Fort Collins on track to meet first carbon emissions milestone

Samantha Ye

Fort Collins continues to progress ever closer to carbon neutrality, as Mayor Wade Troxell announced at Friday’s ClimateWise Envirovation event that the City’s carbon emissions for 2017 were 17 percent lower than in 2005, down 2 percent from 2016, according to a press release from the city.

Previous reports put 2016 at only having a 12 percent reduction, but updated data and other methodology improvements has revised it to 15 percent for that year.


This puts the City on track to meet the goals established in the Climate Action Plan, City Environmental Data Analyst Molly Saylor wrote in an email to The Collegian.

The goals are to reduce emissions 20 percent from the 2005 base year by 2020, 80 percent by 2030 and by 2050, become carbon neutral, or have net zero emissions.

Fort Collins set 2005 as its baseline emissions year because it aligns with the baseline of many cities, states—including Colorado—and countries, thus adding the benefit of comparability and consistency, Saylor wrote.

Per capita, carbon emissions have already decreased 35 percent since 2005, wrote Saylor.

The main contributor to the progress from 2016 to 2017 was the 5 percent drop in electricity emissions, Saylor wrote.

“A decrease in electricity use and an increase in solar and hydropower were the two main drivers of this progress,” Saylor wrote. “Electricity represents 51 percent of our carbon inventory so these improvements have a significant impact.”

Lindsay Ex, City climate program manager, wrote that the 2017 energy efficiency programs show energy savings equivalent to over 28,600 megawatt an hour, generating an excess $38 million in local economic benefits through reduced utility bills, direct rebates and leveraged investment.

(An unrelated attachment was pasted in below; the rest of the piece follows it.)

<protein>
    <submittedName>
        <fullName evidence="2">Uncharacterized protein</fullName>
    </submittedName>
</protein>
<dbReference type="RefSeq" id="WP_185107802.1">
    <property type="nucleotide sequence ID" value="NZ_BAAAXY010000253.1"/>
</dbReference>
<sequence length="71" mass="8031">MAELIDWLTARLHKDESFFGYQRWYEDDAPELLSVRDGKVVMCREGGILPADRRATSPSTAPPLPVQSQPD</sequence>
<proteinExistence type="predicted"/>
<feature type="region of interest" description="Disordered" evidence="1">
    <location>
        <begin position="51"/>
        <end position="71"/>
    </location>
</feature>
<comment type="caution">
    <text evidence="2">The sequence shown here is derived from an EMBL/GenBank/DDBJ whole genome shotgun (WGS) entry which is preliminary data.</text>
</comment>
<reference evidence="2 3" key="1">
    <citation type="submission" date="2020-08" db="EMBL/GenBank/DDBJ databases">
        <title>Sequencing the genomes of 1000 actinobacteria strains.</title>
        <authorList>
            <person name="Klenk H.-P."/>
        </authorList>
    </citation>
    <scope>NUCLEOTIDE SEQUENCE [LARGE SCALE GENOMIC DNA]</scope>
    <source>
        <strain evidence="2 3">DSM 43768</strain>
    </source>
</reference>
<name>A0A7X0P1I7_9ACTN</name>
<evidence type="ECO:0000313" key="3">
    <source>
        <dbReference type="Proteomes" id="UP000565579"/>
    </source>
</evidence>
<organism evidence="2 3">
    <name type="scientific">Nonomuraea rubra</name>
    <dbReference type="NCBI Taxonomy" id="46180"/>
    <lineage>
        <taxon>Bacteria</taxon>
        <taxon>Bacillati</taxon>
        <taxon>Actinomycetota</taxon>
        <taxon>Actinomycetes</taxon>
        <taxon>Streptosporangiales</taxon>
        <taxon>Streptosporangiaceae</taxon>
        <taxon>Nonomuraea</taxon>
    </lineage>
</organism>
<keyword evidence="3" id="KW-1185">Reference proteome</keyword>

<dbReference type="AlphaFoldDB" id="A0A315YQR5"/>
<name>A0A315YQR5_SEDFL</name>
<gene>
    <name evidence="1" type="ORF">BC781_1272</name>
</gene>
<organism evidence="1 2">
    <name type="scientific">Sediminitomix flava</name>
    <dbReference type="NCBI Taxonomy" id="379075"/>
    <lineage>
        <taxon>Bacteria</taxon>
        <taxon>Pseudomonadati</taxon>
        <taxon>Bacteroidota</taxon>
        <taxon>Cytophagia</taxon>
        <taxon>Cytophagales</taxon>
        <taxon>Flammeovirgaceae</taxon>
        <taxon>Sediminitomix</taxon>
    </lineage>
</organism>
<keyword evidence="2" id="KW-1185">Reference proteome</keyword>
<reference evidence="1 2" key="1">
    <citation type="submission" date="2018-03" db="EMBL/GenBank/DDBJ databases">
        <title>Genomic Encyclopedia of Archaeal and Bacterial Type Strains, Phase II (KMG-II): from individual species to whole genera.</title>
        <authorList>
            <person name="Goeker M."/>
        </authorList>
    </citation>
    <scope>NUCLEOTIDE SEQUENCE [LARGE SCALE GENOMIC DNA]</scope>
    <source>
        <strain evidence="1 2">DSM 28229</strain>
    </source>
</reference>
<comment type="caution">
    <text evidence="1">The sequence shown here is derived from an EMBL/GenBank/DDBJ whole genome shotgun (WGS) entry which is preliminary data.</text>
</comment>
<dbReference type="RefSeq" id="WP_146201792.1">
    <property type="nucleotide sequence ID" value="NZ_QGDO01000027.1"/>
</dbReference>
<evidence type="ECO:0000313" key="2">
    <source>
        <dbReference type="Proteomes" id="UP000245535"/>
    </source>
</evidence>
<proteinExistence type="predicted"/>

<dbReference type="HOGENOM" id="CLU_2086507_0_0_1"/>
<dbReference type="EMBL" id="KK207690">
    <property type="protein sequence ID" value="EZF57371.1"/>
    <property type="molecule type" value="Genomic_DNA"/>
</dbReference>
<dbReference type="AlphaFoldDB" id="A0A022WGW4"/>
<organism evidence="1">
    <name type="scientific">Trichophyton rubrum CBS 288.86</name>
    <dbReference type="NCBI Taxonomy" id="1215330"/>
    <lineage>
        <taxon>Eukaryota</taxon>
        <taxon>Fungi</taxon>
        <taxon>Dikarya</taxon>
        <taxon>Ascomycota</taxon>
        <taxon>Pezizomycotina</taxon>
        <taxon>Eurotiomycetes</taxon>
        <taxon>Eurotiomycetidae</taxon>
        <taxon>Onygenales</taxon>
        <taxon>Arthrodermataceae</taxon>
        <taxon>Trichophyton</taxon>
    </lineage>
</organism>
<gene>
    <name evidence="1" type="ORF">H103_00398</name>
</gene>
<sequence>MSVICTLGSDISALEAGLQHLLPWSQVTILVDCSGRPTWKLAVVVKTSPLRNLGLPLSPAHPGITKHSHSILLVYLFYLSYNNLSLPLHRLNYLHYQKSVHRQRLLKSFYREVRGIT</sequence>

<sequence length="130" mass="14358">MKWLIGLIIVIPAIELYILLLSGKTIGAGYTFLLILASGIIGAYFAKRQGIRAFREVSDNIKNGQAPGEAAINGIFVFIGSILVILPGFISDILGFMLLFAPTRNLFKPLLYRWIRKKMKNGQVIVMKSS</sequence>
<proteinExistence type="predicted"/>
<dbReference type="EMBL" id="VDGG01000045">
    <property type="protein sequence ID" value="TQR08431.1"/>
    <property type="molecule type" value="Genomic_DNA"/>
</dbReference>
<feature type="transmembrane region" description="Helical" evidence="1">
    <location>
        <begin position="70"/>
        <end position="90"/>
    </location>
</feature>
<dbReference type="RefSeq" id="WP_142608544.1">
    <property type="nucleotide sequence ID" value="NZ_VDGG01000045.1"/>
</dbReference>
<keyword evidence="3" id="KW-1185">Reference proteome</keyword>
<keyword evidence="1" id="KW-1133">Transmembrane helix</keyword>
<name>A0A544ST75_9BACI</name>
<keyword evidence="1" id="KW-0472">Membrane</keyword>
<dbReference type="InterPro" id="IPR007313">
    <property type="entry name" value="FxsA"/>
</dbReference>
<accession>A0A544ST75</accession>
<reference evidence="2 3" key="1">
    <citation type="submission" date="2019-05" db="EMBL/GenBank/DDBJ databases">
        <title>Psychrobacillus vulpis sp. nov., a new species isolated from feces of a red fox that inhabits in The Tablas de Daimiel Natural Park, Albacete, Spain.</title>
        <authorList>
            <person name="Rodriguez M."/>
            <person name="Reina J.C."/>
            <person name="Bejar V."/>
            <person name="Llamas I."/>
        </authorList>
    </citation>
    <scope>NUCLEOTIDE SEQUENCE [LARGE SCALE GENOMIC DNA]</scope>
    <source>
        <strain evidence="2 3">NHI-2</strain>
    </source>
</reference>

One program, ClimateWise, provides participating local business solutions to save money and gain recognition for waste reduction and energy conservation, among other things. 

“In 2017, ClimateWise Partners realized $460,289 in annual savings by implementing cost-effective strategies to be more efficient and reduce operating costs, all while reducing emissions by almost 16,000 metric tons of CO2,” Ex wrote.

These factors, along with the rapid pace of solar installations which now exceed the 10MW threshold for locally installed solar capacity and increased waste diversion from landfills, have helped put Fort Collins on a downward emissions trend, Ex wrote.


Saylor wrote that while the trend will likely not be linear due to too many unpredictable factors such as weather, policy changes and technological advancements, a development such as the Platte River Power Authority recently purchasing 150 megawatt of utility scale wind power to come online in the early 2020s will have a significant positive impact.

The City will also be partnering with Town Square Media next month to launch “Take 2,” a marketing campaign to engage residents to replace lights with efficient LEDs and make one less car trip each week, Ex wrote. 

There are also the Innovate Fort Collins Challenge projects.

To encourage more community participation, projects proposals which reduce greenhouse gas emissions may be granted from $3,000 to $75,000, according to the City website.

Applicants for the 2018 challenge can submit a letter of intent no later than May 18. 

The 2017 grant winners included Colorado State University ($44,550) for developing an online transportation and safety education module and Front Range Community College ($65,212) for solar photovoltaic panels and an electric vehicle charging station at the Harmony Library, which were installed in recent months.

Katy McLaren, senior environmental planner, wrote that the City has been kept up to date on the projects through quarterly reports and will be providing an update in coming weeks on the City’s website.

Collegian reporter Samantha Ye can be reached at or on Twitter @samxye4.